Earlier this week Apple unveiled a new Mac Mini, just as we’d been expecting it to. That Mac Mini came with a brand new M2 chip, as predicted. But it also came with a surprise. A chip beyond. An M2 Pro.
Previously, Apple reserved the M1 Pro for its MacBook Pro which meant that the Mac Mini had to make do with the standard M1. The same went for the 24-inch iMac and the 27-inch model, as well. The less said about that the better at this point. Will it come back? Who knows? I certainly wouldn’t want to put any money on it at this point.
The only other desktop Mac (if we ignore the Intel-only Mac Pro) is the Mac Studio — a machine that sits at the high end with M1 Max and M1 Ultra chips inside. The result? The only way to get an M1 Pro was to go MacBook Pro. And that sucked.
A tweak short of a fixed problem
Apple has now fixed that conundrum by putting its second-rung chip into something that you don’t have to move around to get the best out of. An M2 Pro Mac Mini makes a ton of sense.
Or at least, it does until you get to the price. At $1,299 before you add options, it’s an expensive proposition. Despite the fact that the M2 Pro chip has proven to be quite the performance monster.
It’s great that the M2 Pro exists in something that you put on a desk and leave there and there might even be an argument for making it an option for Mac Studio buyers, with its many ports and even better cooling system. But there’s a case for putting it somewhere else that I think makes even more sense.
The kind of sense that could sell a ton of Macs to people who need something powerful but don’t want something they can take with them but do want something with a screen built into to it.
Introducing the M2 Pro iMac
Apple should put the M2 Pro into the iMac. There, that’s the article. You can probably skip the rest. But hang around for a moment and let me explain.
To expand slightly, it just makes so much sense, for two main reasons.
The iMac is in dire need of something a little more capable. The iMac Pro seems to be dead, at least for now, and the M1 24-inch iMac is cool and all, but nobody would accuse it of being a powerhouse. The M2 chip won’t change that when it eventually lands in a refreshed model, probably with some even less lovable colors. What the iMac needs is a little more oomph for people who want the iMac look but need to get a little more done.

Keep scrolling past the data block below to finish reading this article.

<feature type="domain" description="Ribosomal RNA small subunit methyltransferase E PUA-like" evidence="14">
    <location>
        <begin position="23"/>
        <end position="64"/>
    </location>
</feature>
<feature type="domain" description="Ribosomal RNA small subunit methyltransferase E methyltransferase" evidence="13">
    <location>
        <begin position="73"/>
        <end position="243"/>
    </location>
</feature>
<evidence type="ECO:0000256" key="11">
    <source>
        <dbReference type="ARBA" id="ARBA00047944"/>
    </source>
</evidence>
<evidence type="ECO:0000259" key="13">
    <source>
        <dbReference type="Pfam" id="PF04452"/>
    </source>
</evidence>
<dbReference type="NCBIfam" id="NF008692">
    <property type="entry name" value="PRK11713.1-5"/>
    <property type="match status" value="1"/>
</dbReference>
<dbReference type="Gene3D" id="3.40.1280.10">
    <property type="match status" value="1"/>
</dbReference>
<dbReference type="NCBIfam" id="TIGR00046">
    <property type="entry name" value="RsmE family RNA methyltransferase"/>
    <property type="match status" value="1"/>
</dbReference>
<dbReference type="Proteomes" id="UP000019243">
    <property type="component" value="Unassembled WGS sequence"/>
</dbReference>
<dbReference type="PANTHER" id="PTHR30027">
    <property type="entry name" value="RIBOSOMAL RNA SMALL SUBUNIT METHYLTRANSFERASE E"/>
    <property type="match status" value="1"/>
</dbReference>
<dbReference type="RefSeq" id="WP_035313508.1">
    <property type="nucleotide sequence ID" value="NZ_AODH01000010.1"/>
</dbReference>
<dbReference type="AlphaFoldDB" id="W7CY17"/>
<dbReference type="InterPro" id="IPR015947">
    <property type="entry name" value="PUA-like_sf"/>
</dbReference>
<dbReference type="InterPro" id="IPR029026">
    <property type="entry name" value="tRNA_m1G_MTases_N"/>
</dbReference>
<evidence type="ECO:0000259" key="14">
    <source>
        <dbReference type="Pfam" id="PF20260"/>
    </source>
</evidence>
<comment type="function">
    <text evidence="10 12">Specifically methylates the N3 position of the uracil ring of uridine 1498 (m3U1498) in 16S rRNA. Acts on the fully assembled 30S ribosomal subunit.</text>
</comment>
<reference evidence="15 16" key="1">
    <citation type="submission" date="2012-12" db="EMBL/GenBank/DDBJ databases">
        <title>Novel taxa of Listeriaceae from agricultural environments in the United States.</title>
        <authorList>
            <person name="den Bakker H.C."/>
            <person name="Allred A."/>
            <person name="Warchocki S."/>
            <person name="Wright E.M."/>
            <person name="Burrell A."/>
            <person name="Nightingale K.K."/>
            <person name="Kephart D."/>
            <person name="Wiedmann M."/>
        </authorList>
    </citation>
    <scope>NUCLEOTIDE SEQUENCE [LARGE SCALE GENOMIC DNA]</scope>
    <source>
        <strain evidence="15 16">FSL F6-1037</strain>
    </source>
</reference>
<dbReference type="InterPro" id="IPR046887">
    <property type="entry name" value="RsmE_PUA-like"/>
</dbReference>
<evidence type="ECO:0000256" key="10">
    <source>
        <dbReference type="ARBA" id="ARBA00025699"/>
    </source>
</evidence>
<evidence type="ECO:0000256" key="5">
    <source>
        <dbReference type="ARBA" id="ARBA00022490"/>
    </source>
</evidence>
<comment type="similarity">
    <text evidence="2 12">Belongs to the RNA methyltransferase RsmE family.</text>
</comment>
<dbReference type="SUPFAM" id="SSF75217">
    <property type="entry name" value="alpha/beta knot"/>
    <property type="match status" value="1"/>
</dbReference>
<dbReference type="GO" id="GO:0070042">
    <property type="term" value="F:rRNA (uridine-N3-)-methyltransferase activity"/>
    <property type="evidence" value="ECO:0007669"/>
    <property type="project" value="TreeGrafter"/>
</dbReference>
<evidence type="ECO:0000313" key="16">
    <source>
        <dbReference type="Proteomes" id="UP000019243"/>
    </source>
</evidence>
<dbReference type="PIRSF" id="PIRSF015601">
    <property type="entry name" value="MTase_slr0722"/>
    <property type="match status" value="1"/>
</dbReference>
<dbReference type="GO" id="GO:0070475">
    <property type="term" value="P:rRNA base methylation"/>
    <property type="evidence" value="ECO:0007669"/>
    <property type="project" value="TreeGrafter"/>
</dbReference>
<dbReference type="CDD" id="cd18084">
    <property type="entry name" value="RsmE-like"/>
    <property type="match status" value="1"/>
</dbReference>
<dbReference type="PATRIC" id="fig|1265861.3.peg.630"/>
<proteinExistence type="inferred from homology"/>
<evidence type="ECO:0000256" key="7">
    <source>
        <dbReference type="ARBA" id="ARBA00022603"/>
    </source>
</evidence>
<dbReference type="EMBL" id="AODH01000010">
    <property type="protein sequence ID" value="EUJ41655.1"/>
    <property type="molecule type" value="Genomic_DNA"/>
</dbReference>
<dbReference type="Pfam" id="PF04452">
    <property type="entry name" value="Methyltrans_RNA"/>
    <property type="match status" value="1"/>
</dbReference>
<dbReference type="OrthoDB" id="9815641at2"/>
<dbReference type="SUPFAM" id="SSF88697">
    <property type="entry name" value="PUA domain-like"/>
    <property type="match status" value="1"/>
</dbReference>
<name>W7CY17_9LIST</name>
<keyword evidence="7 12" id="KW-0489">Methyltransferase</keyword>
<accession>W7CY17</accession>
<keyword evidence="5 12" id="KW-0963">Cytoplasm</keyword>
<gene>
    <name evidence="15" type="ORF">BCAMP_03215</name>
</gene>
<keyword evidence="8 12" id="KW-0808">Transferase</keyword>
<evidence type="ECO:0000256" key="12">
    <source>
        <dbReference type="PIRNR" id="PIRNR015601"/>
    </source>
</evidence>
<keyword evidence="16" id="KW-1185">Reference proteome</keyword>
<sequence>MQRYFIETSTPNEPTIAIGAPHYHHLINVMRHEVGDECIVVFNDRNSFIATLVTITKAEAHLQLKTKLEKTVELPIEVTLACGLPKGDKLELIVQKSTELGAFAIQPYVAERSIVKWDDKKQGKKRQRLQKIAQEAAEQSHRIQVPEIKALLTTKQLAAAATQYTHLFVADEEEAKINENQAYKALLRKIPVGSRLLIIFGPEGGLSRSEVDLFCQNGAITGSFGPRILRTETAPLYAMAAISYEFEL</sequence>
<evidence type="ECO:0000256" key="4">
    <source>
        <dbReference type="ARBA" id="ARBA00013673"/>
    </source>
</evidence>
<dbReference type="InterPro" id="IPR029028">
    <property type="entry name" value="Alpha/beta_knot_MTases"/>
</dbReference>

The M2 Pro would definitely achieve that and it would do it, again, with extra space for cooling. The silent iMac would remain, but with more capability and support for up to 32GB of RAM. It’s the kind of Mac that just makes sense in lieu of an iMac Pro busting at the seams with an M2 Ultra. Who knows, maybe that’s just around the corner.
The second reason an M2 Pro iMac makes sense is purely a financial one.
The Mac Mini has historically been the entry-level Mac. The cheaper option for people who just want a box to put on their desk that runs macOS. Apple’s $100 price reduction on the base model of the M2 Mac Mini helps ensure that factor remains. But more than doubling the price with the M2 Pro changes that dynamic. It almost feels like it’s encroaching on Mac Studio territory, and that’s no good.
But the iMac. That’s a different thing entirely and it’s much more able to carry the price bump of an M2 Pro chip that will offer the power some iMac owners crave — and then some. And because it’s got a 24-inch display attached, the higher price just feels more reasonable. Maybe Apple could even eat some of that M2 Pro price because it’s in a more profitable Mac, or one that likely sells more at least.
M2 Pro and beyond
All of this is to say that the M2 Pro Mac Mini should have had a display installed and called the new iMac. It’d be nice if that display got a little bigger, perhaps, but we can’t have everything with Apple. For now, I’ll just take the current 24-inch iMac with the new Mac Mini inside. Isn’t that what the iMac has been all along anyway?